Thursday, November 22, 2007

Kindle-ing a Buzz

Amazon's new Kindle "wireless reading device" generated a "Yecch!" reaction in my gut when I first heard about it. I love books made of ink on paper. Old ones show the tatters of loving use. Books from my childhood share shelf space with those from my mother's early life. Christmas would not be complete without pulling out my copies of Miss Flora McFlimsey's Christmas Eve, or Big Susan. The content is not the issue - it's the memories that are held between their covers. No electronic device could ever replace them.

Some of my favorite books have underlines and highlights. There is sensual pleasure in the texture of a fine binding and the promise of something new and wonderful as you turn each page. There's a feeling of discovery even with a new mass market paperback. What's waiting there for me? The lyrical writing of Julie Zickefoose would still be beautiful, but her watercolor illustrations add so much to Letters From Eden, and they need paper.

So the Kindle started out as a "no way, no thanks, not for me" device. The name alone turns me off. Why did Bezos choose a name that conjures images of fire? Does this man who's made millions on selling real books believe his new toy will make ink and paper obsolete, leading to bonfires a la Fahrenheit 451?

Then I went to the Amazon site and saw the image - not as bad as I thought. If the screen truly is as easy to read as promised, then it might be a good solution for people who have limited mobility. If you have one arm in a cast, for instance. People with poor eyesight can adjust the type size which will give them access to many books without having to wait for a "large print" edition. Those who commute on public transportation could read the newspaper without flapping it in their neighbor's faces and ending up with blackened fingers. Except if they happen to ride the DC Metro, in which case they'd be out of luck when the trains go underground.

The thing is, though, that you still need to have access to the network in order to read a book. I don't know anything about Sprint's data network, but I do question whether you'd be able to read everywhere. Backwoods of Maine? On a cruise ship in the Caribbean? For $400 plus $10 for each volume I can buy a lot of real books that I can read anywhere in the world without charging a battery or finding a network. And the ones that I love I can pass around to friends, who can pass them on to their friends. Who can pass them on to people who perhaps cannot afford to buy a book at all.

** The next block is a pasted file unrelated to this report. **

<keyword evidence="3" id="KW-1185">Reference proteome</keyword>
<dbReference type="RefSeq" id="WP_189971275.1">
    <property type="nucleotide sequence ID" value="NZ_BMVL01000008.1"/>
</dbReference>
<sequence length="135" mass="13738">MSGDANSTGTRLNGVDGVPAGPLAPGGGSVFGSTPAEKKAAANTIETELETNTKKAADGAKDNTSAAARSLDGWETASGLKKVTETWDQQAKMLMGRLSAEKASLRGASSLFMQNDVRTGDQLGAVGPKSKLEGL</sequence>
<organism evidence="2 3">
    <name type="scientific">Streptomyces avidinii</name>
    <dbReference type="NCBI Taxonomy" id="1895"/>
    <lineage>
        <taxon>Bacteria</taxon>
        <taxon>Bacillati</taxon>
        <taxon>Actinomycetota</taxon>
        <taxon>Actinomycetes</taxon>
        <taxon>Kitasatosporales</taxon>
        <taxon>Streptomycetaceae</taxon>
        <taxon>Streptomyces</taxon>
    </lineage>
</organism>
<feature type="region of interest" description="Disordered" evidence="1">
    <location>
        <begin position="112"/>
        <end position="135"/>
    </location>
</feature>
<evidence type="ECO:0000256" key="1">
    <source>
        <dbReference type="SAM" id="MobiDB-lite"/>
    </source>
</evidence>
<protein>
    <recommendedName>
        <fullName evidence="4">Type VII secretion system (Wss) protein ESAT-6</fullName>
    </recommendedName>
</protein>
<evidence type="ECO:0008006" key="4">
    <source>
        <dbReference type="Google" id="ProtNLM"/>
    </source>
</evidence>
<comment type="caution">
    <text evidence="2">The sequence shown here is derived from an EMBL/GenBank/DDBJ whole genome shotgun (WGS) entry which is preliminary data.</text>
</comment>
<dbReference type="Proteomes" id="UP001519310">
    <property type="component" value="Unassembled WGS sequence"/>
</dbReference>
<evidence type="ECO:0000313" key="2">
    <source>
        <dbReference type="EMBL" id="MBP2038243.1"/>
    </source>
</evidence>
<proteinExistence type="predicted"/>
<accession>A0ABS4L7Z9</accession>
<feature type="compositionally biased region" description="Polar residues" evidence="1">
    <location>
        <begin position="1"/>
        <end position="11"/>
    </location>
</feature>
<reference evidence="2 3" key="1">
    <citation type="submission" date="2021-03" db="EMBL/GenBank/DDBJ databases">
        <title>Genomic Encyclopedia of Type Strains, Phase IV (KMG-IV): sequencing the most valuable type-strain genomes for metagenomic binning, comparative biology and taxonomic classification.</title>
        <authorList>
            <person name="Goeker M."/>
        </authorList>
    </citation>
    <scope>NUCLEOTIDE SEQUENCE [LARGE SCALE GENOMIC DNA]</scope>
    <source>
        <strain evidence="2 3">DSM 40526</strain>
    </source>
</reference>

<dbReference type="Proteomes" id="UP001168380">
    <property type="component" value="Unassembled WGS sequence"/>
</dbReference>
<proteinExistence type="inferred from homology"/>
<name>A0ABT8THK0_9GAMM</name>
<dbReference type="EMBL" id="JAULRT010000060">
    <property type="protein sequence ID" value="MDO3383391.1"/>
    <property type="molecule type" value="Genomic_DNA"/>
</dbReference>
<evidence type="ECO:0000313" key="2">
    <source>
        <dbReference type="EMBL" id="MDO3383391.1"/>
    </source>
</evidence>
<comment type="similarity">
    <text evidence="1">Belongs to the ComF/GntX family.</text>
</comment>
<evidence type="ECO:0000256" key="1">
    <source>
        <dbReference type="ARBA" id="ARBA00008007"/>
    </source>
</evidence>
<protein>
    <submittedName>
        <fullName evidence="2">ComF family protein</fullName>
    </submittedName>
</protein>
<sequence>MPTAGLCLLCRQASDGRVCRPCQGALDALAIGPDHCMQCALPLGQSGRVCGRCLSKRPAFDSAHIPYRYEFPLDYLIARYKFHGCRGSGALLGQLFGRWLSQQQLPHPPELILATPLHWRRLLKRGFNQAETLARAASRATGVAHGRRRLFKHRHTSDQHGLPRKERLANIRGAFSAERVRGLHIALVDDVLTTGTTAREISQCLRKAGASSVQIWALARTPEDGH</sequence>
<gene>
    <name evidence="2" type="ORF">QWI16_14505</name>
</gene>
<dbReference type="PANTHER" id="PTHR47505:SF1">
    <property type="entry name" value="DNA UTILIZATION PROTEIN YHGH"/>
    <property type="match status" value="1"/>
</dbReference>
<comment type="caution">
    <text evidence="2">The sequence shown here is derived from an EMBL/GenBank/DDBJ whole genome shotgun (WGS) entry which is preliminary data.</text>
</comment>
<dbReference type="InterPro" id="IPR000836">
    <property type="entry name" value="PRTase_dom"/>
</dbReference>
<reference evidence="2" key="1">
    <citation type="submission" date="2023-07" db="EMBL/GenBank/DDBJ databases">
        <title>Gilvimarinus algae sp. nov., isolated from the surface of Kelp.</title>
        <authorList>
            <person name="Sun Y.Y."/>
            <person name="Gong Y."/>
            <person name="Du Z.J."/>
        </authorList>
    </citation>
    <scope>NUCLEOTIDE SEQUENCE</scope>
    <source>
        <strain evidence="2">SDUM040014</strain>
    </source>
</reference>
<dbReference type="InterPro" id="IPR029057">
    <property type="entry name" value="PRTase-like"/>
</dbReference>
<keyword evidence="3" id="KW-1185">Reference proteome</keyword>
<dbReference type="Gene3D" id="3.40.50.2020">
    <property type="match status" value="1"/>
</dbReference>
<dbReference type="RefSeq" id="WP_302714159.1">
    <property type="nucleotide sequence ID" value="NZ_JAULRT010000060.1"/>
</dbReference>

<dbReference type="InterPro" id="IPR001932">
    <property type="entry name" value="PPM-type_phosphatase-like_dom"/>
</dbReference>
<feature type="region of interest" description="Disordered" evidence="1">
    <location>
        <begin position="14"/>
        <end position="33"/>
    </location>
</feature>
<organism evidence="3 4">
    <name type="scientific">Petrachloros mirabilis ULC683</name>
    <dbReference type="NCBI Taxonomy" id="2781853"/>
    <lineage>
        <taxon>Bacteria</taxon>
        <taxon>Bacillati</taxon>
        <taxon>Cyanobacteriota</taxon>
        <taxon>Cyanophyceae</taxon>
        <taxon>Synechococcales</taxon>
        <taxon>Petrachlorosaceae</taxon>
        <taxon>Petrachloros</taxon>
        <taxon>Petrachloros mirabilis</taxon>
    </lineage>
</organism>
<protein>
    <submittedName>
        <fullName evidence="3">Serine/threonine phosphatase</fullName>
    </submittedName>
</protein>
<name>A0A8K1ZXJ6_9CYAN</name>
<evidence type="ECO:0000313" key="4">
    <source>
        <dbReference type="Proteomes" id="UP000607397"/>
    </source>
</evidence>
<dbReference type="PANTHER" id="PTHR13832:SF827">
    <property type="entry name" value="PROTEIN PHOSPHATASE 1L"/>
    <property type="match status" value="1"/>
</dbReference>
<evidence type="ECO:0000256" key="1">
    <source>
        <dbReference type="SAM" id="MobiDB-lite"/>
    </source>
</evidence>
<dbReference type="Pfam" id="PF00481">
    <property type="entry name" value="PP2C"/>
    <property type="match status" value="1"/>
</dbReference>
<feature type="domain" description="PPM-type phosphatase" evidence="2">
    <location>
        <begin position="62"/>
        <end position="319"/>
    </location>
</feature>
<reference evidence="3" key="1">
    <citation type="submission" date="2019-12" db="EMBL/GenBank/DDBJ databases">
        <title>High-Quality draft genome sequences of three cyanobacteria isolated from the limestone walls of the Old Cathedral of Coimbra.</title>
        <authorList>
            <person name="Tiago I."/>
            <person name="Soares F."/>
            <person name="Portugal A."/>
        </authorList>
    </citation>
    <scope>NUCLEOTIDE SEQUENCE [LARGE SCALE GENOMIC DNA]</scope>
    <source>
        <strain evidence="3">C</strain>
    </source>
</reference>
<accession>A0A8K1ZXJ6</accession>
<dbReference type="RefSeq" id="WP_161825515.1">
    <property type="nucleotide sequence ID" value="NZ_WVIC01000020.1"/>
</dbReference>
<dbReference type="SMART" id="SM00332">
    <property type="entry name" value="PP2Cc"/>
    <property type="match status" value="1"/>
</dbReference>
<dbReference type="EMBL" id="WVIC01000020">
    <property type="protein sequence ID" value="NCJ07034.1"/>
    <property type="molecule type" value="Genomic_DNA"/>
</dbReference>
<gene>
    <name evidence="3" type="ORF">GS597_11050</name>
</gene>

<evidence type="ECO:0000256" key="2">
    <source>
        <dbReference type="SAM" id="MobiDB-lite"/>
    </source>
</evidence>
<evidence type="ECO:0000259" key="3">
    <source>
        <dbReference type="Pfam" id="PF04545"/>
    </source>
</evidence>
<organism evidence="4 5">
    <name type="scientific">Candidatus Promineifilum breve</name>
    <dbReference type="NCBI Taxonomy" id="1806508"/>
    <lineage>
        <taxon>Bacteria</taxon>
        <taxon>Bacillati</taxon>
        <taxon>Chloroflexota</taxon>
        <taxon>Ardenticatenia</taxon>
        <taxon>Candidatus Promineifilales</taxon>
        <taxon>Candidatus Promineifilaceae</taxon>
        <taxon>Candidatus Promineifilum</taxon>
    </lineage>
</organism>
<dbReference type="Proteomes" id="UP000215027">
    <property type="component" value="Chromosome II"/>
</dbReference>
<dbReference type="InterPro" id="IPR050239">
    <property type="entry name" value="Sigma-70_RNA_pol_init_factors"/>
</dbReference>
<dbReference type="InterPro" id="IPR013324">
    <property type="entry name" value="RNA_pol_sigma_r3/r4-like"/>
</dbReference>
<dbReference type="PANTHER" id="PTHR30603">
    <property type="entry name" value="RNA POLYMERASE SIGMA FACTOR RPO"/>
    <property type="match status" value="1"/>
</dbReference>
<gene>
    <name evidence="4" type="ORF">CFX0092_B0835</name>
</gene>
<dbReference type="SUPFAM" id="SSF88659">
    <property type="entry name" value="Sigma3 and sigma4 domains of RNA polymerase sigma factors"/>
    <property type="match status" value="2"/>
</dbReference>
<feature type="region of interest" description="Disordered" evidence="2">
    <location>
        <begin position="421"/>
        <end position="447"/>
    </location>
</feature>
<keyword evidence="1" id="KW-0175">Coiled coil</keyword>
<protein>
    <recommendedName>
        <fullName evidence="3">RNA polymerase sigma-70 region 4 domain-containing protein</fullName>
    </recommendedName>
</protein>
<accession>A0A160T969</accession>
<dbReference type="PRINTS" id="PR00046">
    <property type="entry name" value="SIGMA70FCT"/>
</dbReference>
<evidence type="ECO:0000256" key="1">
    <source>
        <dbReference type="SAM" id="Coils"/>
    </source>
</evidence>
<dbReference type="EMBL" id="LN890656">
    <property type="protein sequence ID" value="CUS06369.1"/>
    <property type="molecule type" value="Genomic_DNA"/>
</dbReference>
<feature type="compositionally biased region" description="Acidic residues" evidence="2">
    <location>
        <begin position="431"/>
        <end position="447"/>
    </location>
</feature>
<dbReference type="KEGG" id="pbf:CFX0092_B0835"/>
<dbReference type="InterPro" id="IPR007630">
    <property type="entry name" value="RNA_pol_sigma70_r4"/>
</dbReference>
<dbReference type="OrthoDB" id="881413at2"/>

Lest I sound too curmudgeonly, I'm not against the thing - though I really dislike its name. I'm just a very long way from adding it to my wish list. If I see someone using it, of course I'll ask them about it and even try to get my hands on it. But to own one? No thanks.

Monday, November 05, 2007

Sideling Up to Geology

A couple of weeks ago we were in Western Maryland where the hills roll from one into the other, and roads do the best they can going up, over, and through. It's all beautiful country, but there's one brief section that makes you say, "Wow, look at that!"

Just beyond Hancock, I-70 turns north into Pennsylvania, and I-68 begins its westward track. Old U. S. 40 follows the same route but then veers sharply south to climb the side of a hill, and then does a switchback down the other side. It's clear that when the old National Pike was built, it was no match for Sideling Hill.

Fast forward a few decades to the building of I-68. Engineers blasted through and created an easy, curvy run for the new interstate highway. And in the process, exposed a remarkable geologic formation that clearly illustrates the immense powers that formed our Appalachians. Thanks to the construction, you can see how the rock layers were lifted, curved, and eroded away over the millenia to the gentle mountains we know today.
Thank goodness they didn't just blast through and leave it at that. In the visitor's center there is an informative display that explains how Sideling Hill was formed as well as a three story-high timeline of the earth's formation. Outside, stairs let you walk up to the rock formations, and a pedestrian bridge across the interstate - complete with "camera ports" that let you photograph without having to thread your lens through the protective wire fence - gives you a remarkable view.

This is one example of your highway taxes not only at work, but doing something very worthwhile.